For its part, Verizon is investing heavily in forward-looking ventures, including the “internet of things” and digital content. While economic uncertainty persists going forward, it should be kept in mind that VZ has a tendency to outperform other Dow 30 components in periods of economic weakness, thanks largely to its healthy subscription-based business. In the Great Recession of 2008-2009, for instance, VZ experienced a price drop of only 33% compared with a far more devastating 50% drop for the broad market.
More recently, VZ’s price declined by only 20% during last year’s pandemic-led crash, which is a far less decline than that suffered by most of its Dow peers. The yield is also safe—VZ’s dividend payout ratio is 51%—and that’s one reason to own the stock right now.
4. Dow Inc. (DOW)
Dividend Yield 4.1%
Dow is a commodity chemical producer which many investors consider to be both a “contrarian cyclical” play as well having short-cycle exposure. In the face of the strong manufacturing rebound in China and other countries, some analysts have already upgraded DOW based on its operating leverage and excellent management. While DOW’s stock price fell 58% during the early 2020 market rout, its long-term history of maintaining a healthy dividend was left intact and makes it a worthwhile consideration for income-oriented investors.
Revenues for DOW are expected to increase 24% year over year in 2021, and analysts foresee a whopping 280% increase in per-share earnings this year as global demand for commodities chemicals remains strong as economies around the world reopen.
5. Pfizer (PFE)
Dividend Yield 3.9%
The sixth-highest dividend yield in the Dow belongs to Pfizer. Originally founded as a chemical manufacturer by cousins Charles Pfizer and Charles F. Erhart in 1849, Pfizer is now one of the world’s largest pharmaceutical companies. Pfizer’s blockbuster drugs include Advil, Lipitor and Viagra, as well as some of the most-prescribed treatments for bacterial infections, pain, inflammation, depression, anxiety and other common conditions.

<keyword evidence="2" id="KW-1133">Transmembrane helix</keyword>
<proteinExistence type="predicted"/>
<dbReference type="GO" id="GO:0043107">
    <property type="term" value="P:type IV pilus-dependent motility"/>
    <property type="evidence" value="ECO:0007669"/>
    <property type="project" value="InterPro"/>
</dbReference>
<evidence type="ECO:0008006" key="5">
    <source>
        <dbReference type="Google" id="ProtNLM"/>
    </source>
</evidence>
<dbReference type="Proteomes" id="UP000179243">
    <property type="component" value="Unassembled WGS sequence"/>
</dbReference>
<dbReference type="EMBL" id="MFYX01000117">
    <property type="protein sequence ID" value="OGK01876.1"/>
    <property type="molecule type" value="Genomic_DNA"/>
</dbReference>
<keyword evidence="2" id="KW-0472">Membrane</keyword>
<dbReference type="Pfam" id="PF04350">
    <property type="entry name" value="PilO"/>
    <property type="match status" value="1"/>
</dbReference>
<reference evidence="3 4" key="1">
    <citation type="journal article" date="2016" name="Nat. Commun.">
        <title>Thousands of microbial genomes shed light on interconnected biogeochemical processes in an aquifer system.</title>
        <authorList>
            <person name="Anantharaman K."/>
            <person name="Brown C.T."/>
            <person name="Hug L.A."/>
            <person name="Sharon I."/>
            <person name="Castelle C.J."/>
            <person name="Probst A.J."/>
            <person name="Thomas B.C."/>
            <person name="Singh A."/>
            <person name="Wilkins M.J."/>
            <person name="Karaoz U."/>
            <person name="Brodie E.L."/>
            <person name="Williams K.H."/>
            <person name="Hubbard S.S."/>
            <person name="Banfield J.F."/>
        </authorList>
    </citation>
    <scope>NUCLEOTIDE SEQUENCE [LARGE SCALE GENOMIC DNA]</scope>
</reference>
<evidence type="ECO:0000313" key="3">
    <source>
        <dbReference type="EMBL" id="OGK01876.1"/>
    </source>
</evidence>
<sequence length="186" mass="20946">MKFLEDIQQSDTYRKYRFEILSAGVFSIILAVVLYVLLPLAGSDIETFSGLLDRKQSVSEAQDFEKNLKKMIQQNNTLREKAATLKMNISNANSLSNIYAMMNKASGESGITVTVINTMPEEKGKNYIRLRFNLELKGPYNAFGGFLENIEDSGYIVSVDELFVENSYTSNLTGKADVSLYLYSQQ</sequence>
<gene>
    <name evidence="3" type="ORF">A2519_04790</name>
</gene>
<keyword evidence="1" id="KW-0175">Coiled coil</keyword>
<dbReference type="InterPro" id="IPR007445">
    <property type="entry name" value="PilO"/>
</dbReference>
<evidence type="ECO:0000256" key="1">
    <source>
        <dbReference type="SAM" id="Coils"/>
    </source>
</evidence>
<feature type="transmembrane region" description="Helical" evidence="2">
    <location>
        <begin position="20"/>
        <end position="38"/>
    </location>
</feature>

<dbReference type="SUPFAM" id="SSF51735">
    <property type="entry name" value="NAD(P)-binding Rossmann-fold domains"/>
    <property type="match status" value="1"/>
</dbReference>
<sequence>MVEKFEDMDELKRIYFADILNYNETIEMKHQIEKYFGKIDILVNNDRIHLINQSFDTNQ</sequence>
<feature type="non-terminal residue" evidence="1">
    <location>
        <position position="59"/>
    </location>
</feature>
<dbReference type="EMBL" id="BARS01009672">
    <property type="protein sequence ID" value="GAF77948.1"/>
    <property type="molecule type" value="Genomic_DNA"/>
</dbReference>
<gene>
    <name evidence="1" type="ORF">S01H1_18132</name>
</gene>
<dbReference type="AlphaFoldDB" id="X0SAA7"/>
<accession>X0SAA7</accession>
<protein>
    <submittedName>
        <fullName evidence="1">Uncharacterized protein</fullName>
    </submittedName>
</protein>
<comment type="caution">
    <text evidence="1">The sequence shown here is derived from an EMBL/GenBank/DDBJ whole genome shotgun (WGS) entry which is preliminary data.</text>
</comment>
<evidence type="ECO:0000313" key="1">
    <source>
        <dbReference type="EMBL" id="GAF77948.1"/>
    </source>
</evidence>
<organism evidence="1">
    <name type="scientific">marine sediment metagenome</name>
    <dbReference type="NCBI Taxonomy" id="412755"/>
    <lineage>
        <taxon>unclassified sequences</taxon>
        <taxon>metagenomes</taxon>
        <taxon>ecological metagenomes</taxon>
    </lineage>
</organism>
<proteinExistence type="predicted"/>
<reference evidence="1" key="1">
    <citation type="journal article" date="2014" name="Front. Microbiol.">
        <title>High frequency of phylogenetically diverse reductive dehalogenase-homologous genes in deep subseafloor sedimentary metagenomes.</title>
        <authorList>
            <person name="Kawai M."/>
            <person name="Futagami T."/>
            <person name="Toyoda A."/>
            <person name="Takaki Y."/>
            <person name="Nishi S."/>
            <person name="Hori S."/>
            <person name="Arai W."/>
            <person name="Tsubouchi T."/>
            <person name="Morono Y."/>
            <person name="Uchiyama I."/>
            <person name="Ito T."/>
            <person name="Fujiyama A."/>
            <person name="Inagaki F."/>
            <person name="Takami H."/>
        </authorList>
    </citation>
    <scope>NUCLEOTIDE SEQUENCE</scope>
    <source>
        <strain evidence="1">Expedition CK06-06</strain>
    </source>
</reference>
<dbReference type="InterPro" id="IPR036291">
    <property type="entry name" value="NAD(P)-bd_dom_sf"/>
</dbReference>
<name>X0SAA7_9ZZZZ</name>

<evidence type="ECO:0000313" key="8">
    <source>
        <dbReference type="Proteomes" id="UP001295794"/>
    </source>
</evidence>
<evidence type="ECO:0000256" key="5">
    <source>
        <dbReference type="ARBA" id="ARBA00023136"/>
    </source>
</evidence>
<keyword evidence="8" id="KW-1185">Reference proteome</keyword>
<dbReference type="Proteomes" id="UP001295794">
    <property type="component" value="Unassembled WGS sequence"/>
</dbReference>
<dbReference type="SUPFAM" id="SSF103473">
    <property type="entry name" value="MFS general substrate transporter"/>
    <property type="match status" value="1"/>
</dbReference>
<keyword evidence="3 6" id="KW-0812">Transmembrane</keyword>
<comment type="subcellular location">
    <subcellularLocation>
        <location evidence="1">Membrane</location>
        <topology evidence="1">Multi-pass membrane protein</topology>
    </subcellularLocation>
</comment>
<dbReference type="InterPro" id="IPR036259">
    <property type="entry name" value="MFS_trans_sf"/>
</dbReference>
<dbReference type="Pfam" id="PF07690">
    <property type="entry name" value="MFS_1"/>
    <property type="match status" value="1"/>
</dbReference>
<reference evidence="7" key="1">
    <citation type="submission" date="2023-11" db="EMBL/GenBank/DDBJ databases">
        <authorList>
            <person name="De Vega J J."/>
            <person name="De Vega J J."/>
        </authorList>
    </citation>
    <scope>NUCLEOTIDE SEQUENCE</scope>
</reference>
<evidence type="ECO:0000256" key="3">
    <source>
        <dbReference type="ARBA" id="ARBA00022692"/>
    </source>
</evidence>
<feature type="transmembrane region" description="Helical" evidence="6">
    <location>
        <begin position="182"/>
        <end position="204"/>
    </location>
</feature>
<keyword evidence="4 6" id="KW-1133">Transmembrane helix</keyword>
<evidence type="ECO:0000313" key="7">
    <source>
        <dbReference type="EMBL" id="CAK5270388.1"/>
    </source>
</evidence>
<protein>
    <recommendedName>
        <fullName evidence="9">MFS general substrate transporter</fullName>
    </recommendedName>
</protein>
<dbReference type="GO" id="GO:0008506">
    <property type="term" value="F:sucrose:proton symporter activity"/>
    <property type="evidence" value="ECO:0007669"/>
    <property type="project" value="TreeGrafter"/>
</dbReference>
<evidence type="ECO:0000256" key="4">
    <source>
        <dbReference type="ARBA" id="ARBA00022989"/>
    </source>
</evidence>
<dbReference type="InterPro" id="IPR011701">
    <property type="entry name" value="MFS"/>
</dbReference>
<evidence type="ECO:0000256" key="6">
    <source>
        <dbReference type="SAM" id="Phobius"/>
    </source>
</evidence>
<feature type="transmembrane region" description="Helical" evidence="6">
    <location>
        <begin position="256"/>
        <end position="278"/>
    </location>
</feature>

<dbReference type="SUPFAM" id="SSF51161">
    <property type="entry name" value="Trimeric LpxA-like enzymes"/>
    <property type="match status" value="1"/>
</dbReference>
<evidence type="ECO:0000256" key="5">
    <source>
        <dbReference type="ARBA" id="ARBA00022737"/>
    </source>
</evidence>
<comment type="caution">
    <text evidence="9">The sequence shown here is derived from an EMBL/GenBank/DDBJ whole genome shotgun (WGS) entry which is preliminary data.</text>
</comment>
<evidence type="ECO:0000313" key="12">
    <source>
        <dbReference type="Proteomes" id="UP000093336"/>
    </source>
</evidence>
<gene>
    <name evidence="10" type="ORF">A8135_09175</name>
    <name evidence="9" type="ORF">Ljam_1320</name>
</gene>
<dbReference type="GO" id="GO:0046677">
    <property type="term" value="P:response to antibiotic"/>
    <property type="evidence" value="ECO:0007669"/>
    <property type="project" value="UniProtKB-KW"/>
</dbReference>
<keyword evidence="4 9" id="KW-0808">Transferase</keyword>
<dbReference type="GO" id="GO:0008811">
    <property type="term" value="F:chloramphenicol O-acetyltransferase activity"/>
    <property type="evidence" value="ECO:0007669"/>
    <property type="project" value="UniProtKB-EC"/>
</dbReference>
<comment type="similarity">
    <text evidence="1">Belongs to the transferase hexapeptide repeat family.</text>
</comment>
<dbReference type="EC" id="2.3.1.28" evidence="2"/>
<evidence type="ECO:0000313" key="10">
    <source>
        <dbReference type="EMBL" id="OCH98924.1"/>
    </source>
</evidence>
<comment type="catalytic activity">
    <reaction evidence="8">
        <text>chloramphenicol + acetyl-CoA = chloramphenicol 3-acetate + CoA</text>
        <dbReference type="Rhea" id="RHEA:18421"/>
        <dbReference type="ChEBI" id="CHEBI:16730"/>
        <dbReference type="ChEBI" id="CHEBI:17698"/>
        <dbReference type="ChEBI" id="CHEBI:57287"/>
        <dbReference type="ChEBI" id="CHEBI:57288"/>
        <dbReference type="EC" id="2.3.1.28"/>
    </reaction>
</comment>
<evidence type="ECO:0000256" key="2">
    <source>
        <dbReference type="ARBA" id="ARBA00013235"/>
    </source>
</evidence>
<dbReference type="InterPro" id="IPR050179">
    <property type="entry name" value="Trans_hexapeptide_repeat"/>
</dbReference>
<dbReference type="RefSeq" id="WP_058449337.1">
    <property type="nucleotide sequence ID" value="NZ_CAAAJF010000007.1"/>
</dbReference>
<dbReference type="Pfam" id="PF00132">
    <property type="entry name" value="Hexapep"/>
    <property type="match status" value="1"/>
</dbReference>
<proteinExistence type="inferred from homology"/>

Pfizer was a Dividend Aristocrat until the company was forced to cut its dividend payout during the 2008 financial crisis. The company’s dividends have been gradually increasing over the years, however, but the ride has been bumpy.
Sales and earnings have fluctuated in recent years, but both revenues and EPS are expected to increase this year (by around 70%, respectively) before falling again in 2022. Of significance, Pfizer’s coronavirus vaccine (with partner BioNTech) was a big part of its recent revenue success. That said, buy-and-hold investors may have to deal with a fair amount of volatility beyond the near term.
6. Merck (MRK)
Dividend Yield 3.6%
Merck is one of the biggest and oldest of the publicly-traded pharmaceutical companies, boasting blockbuster diabetes and anti-cancer treatments—including the second-largest drug by sales on the market, Keytruda. (Many analysts believe that Keytruda will grab the number one spot by 2023.)
And while its revenues can be volatile at times, the company has managed to maintain a steadily rising dividend in recent years. Merck’s drug portfolio brought in $48 billion in revenue in 2020, and its cash flow has a solid long-term track record.
Looking ahead, analysts see Merck’s top line rising 6% for full-year 2021, followed by many more years of single-digit revenue growth.
7. Walgreens Boots Alliance (WBA)
Dividend Yield 3.4%
Not long ago, Goldman Sachs analysts classified WBA as a “dividend all-star,” and for good reason. The second-largest pharmacy store chain in the U.S., WBA’s dividend yield has risen at a compound annual rate of nearly 7% since 2015, and it has a multi-decade record of continual dividend increases.